Share of £500,000 fund for fledgling life science businesses up for grabs
THE deadline is fast-approaching for Life Science start-ups across the North to take advantage of a £500,000 accelerator fund.
North of England Life Science Accelerator (NELSA) has been set up by a group including science park operator Manchester Science Partnerships, bioscience incubation centre BioCity, investment firms Catapult Ventures and Alderley Park Ventures (APV), university collaboration N8 Research Partnership and the Northern Health Science Alliance (NHSA).
The accelerator will be anchored at Alderley Park’s BioHub.
NELSA will aim to support young life science businesses across the north by providing seed funding for up to 10 early-stage commercialisation projects for a maximum of 12 months.
The funding will enable businesses to carry out proof-of-concept research and eligible firms will also be offered business support such as workshops, coaching and access to mentors.
Further, companies will be given access to the facilities and equipment at the Alderley Park site.
To be eligible, startups must work in the fields of life sciences and healthcare, covering areas such as diagnostics, therapeutics, devices and digital.
All accelerator applications must be submitted by January 31.
Helen Philippou, Professor of translational medicine, Faculty of Medicine and Health, University of Leeds, says: “I completed the BioHub Accelerator programme in Spring 2016. Through the customer discovery process and access to amazing support from members of the expert network, my understanding of the clinical potential of my product was transformed. The programme provided an invaluable introduction to the commercial environment and the drug development process.”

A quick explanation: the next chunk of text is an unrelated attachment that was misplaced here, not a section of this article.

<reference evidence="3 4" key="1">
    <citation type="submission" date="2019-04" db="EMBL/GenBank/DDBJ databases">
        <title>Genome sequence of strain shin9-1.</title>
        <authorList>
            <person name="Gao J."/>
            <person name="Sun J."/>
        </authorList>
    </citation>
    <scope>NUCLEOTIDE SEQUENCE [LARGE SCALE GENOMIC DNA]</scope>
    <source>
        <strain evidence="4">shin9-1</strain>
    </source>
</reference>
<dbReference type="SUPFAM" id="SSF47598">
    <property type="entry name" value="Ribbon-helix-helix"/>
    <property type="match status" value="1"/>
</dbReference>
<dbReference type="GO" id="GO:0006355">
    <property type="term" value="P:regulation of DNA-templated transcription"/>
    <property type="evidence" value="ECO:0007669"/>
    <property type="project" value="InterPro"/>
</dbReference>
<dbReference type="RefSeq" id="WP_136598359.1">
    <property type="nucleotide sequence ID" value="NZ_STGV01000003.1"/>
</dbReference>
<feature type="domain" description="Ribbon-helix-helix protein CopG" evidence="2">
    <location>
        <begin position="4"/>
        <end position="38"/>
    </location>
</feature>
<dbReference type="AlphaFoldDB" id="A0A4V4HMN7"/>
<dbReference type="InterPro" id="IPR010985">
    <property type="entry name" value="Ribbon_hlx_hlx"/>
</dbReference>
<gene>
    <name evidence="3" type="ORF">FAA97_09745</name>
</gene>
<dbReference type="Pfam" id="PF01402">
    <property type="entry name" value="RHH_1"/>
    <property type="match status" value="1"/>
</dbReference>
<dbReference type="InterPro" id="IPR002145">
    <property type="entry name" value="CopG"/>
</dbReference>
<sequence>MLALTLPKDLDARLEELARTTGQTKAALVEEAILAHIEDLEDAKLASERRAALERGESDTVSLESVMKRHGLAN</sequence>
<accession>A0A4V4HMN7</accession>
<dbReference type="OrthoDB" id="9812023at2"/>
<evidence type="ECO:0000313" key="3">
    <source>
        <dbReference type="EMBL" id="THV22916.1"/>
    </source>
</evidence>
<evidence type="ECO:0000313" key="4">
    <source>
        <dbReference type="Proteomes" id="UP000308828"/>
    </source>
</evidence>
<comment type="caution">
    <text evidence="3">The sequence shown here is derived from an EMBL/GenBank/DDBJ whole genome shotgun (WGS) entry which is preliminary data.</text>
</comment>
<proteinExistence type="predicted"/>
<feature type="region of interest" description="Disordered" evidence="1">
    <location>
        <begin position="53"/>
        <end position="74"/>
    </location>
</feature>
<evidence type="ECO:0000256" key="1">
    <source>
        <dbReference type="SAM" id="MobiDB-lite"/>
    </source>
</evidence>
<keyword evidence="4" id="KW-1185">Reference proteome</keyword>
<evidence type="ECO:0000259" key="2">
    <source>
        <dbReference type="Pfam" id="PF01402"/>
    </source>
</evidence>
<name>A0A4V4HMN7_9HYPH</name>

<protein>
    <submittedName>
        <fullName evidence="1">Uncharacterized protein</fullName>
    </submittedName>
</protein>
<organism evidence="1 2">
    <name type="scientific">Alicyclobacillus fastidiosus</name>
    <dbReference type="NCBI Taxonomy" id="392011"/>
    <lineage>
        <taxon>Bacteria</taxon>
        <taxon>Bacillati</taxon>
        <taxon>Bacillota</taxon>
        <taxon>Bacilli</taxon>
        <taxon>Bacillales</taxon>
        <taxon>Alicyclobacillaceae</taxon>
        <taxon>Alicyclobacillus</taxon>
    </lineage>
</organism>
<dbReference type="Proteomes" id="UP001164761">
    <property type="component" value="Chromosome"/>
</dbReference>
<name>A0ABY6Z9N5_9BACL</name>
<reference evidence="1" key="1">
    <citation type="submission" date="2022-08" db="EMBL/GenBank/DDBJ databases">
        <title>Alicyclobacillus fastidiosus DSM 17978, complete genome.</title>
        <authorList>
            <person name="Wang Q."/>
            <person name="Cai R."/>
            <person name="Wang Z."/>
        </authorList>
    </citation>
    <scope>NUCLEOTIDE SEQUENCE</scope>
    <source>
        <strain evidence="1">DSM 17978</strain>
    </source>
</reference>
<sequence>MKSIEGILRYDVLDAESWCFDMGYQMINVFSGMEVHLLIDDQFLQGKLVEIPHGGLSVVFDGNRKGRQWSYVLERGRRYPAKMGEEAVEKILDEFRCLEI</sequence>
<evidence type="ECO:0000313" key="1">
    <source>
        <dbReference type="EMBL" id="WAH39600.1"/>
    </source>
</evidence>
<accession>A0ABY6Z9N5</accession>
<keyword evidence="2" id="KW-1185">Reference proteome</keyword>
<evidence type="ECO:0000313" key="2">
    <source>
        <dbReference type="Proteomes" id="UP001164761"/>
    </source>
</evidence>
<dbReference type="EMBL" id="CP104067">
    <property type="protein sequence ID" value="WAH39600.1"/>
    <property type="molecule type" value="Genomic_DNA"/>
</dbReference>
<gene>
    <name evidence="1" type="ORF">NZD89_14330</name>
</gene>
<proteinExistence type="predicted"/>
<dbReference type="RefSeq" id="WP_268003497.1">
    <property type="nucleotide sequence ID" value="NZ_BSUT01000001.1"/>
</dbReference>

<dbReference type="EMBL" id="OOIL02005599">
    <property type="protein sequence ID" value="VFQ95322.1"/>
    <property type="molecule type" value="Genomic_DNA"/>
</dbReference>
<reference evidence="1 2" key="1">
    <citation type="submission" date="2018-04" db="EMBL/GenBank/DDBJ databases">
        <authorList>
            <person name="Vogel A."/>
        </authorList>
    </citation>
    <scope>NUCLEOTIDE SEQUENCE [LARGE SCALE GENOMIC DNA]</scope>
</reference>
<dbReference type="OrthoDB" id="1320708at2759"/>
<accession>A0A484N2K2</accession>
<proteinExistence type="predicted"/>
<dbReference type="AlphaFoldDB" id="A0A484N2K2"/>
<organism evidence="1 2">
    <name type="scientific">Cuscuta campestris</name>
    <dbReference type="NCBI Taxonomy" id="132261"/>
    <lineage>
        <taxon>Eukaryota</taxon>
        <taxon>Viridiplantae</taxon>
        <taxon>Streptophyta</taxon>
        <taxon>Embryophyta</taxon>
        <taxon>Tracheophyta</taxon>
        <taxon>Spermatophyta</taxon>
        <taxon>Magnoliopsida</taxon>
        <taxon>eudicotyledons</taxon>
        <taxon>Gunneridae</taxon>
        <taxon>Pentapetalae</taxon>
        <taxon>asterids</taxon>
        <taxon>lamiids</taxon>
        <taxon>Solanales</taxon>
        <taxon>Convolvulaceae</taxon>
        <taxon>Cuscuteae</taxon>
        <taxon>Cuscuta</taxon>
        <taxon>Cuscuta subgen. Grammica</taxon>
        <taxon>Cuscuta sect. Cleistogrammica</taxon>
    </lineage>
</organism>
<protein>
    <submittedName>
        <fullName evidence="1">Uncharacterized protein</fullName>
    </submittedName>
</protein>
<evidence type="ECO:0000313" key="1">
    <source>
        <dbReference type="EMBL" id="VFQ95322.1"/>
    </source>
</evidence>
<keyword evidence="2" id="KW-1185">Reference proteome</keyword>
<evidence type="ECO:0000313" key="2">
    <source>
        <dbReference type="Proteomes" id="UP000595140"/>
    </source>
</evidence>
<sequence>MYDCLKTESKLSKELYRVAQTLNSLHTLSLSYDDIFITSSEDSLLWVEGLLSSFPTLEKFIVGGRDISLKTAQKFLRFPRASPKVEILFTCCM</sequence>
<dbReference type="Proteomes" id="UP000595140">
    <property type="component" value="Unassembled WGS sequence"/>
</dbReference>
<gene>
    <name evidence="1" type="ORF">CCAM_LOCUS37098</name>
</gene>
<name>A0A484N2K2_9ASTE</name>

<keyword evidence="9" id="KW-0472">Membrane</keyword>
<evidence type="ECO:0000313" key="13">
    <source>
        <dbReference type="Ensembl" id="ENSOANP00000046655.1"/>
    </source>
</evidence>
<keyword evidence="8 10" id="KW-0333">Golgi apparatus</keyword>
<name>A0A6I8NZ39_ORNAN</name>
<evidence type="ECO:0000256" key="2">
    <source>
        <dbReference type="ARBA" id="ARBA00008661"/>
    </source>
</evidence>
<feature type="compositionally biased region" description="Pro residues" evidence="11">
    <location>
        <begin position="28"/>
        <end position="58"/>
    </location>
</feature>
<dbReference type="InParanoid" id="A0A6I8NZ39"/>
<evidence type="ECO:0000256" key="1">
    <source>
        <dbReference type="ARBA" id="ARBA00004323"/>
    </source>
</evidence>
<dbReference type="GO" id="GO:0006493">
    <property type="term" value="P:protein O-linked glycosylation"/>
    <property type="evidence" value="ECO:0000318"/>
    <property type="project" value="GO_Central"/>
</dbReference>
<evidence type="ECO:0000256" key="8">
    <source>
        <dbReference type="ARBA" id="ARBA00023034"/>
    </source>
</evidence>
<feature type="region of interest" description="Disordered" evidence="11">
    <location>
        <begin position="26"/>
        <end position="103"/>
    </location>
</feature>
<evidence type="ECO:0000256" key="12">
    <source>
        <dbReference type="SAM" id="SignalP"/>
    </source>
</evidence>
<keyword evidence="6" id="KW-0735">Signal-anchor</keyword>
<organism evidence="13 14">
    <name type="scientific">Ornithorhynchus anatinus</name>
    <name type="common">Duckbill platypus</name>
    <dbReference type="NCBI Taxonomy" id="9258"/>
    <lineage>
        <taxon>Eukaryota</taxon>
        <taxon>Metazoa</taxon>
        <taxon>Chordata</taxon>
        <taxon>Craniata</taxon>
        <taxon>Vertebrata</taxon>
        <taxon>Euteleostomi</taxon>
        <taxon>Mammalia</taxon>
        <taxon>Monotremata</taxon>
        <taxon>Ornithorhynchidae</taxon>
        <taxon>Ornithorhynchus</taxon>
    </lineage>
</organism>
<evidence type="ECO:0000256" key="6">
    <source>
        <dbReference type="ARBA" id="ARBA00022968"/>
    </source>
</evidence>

Ned Wakeman, the director of BioCity, which manages Alderley Park’s BioHub, said: “BioCity’s programmes have already proven highly successful in supporting the creation and growth of successful life science companies. Joining forces with great innovation originating from within N8 Research Partnership, combined with clinical access and validation from within NHSA and funding, will help promising life sciences businesses bring great ideas to commercial reality.”
He added: “Alderley Park is the logical base for the accelerator. The applications we’ve received so far have been of extremely high quality but we want to see more, so I’d urge all life sciences start-ups to take advantage of a fund which could propel their business to the next stage.”